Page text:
New Frontiers: Now It’s Crude Oil from Algae that Is Being Tested
by Herman Wang (Platts/The Barrel) It’s hard to get excited over a producer making a scant 2 barrels/day of crude.
But in the case of Sapphire Energy, those barrels represent the beginnings of a potential revolution that it says could upend how the US produces oil.
For example, ExxonMobil in 2009 announced a much-ballyhooed partnership with another San Diego-based firm, Synthetic Genomics, on a $600 million effort to study various strains of algae.
ExxonMobil had predicted that it would begin producing algae biofuel within a decade. But the company has since backed off on those rosy projections, with CEO Rex Tillerson saying in a March interview on PBS television’s “Charlie Rose” program that such fuels are “probably further” than 25 years away, as the technology has proven more difficult than first imagined.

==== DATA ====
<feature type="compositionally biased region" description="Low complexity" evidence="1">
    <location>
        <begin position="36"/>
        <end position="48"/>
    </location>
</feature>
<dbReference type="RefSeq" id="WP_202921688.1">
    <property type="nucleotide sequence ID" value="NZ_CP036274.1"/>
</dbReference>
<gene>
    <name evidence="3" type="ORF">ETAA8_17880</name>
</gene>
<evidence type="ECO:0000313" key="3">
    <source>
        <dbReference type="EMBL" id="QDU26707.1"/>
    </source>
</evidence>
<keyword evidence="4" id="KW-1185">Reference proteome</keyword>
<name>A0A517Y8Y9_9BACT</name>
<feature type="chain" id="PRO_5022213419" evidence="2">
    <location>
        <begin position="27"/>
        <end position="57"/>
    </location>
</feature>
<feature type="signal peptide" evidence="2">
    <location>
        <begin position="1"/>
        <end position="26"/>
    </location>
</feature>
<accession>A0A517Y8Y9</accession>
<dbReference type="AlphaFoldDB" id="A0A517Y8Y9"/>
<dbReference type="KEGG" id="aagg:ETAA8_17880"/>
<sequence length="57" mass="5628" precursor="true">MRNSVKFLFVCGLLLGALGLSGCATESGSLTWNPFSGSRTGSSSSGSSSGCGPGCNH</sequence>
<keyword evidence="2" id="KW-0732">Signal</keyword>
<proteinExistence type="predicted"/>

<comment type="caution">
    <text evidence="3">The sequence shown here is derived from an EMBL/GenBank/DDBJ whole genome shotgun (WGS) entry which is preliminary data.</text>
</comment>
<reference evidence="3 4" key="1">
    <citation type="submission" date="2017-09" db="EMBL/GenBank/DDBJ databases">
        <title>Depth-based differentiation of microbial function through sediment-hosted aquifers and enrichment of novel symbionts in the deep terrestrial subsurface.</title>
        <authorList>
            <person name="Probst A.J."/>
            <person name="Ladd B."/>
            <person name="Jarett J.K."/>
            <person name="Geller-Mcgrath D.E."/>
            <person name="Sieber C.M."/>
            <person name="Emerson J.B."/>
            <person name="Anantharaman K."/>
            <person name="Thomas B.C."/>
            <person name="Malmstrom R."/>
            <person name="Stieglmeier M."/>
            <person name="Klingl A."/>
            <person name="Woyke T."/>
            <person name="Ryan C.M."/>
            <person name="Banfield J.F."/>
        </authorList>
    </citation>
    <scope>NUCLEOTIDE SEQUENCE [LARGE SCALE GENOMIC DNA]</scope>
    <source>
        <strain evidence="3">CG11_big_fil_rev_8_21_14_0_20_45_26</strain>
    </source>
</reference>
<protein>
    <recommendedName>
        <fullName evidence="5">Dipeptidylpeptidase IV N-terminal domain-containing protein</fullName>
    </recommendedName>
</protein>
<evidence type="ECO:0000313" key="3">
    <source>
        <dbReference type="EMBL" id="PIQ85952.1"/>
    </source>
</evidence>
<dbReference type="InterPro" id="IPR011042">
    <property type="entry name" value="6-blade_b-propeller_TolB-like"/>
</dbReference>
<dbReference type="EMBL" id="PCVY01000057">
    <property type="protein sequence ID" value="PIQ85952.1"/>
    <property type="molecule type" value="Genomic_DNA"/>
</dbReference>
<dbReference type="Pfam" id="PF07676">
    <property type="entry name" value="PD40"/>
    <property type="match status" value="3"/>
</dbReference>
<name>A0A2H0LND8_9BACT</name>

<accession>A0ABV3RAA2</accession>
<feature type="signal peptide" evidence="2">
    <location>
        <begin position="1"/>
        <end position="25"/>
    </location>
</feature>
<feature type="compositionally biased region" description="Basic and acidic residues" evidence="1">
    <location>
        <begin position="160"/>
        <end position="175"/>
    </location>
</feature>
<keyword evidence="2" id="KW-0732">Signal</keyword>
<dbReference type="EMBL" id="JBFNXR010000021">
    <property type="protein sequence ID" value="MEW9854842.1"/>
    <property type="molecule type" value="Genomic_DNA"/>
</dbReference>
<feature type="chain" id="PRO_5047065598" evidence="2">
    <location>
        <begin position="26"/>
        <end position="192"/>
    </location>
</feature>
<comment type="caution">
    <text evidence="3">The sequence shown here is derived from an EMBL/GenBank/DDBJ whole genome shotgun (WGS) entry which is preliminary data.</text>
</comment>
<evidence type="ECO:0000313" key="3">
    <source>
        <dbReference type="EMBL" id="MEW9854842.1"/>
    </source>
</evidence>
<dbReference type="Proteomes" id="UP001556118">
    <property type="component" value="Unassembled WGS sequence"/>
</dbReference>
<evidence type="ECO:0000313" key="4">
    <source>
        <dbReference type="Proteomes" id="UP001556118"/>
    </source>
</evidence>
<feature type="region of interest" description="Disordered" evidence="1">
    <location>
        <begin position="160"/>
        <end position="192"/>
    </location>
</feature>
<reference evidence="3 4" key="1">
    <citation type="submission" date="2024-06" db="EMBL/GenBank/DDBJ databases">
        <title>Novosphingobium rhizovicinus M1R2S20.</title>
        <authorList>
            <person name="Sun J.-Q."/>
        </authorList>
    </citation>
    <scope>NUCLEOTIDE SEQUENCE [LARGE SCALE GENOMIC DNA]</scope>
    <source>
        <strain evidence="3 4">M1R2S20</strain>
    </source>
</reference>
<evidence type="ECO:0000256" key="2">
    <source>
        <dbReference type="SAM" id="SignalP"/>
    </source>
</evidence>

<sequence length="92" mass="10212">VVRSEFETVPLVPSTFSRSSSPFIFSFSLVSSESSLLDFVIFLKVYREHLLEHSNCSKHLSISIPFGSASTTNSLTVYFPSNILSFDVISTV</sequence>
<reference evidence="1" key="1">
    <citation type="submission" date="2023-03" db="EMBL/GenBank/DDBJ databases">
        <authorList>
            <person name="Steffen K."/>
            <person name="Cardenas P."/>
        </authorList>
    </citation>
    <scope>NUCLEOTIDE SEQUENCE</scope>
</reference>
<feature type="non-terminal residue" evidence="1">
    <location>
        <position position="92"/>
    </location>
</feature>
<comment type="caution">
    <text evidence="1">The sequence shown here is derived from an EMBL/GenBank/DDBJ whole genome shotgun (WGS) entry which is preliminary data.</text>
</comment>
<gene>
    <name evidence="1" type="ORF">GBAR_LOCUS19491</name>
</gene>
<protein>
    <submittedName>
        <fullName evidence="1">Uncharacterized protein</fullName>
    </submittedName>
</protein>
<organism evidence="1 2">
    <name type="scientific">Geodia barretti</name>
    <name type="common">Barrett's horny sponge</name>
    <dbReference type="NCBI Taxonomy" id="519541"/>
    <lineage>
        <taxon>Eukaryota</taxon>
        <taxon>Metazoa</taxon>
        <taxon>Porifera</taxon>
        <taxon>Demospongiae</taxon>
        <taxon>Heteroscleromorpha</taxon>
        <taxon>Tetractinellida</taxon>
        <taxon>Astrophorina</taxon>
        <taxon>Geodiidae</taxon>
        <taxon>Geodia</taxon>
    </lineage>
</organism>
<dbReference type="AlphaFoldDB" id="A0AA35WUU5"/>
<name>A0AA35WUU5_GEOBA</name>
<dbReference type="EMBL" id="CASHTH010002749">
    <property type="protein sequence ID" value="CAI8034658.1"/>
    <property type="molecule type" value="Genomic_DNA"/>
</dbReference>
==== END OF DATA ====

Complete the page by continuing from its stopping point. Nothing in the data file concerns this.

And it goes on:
Zenk (Tim Zenk, Sapphire’s vice president for corporate affairs) said Tesoro is helping Sapphire through the Environmental Protection Agency’s certification process that approves transportation fuels for on-road use. In addition, Sapphire said its crude will be eligible to generate renewable credits, known as RINs.
In addition to the federal aid, Sapphire, like all advanced biofuels manufacturers, considers the RFS vital to its future. Amid attacks by the oil industry, some lawmakers in Congress are seeking to reform the ethanol blending mandate.
Zenk said any reforms should still incentivize advanced biofuels manufacturers, to ensure that budding technologies, such as Sapphire’s, continue to be developed in the US.
“The RFS is an essential component for scaling up these new technologies,” Zenk said. READ MORE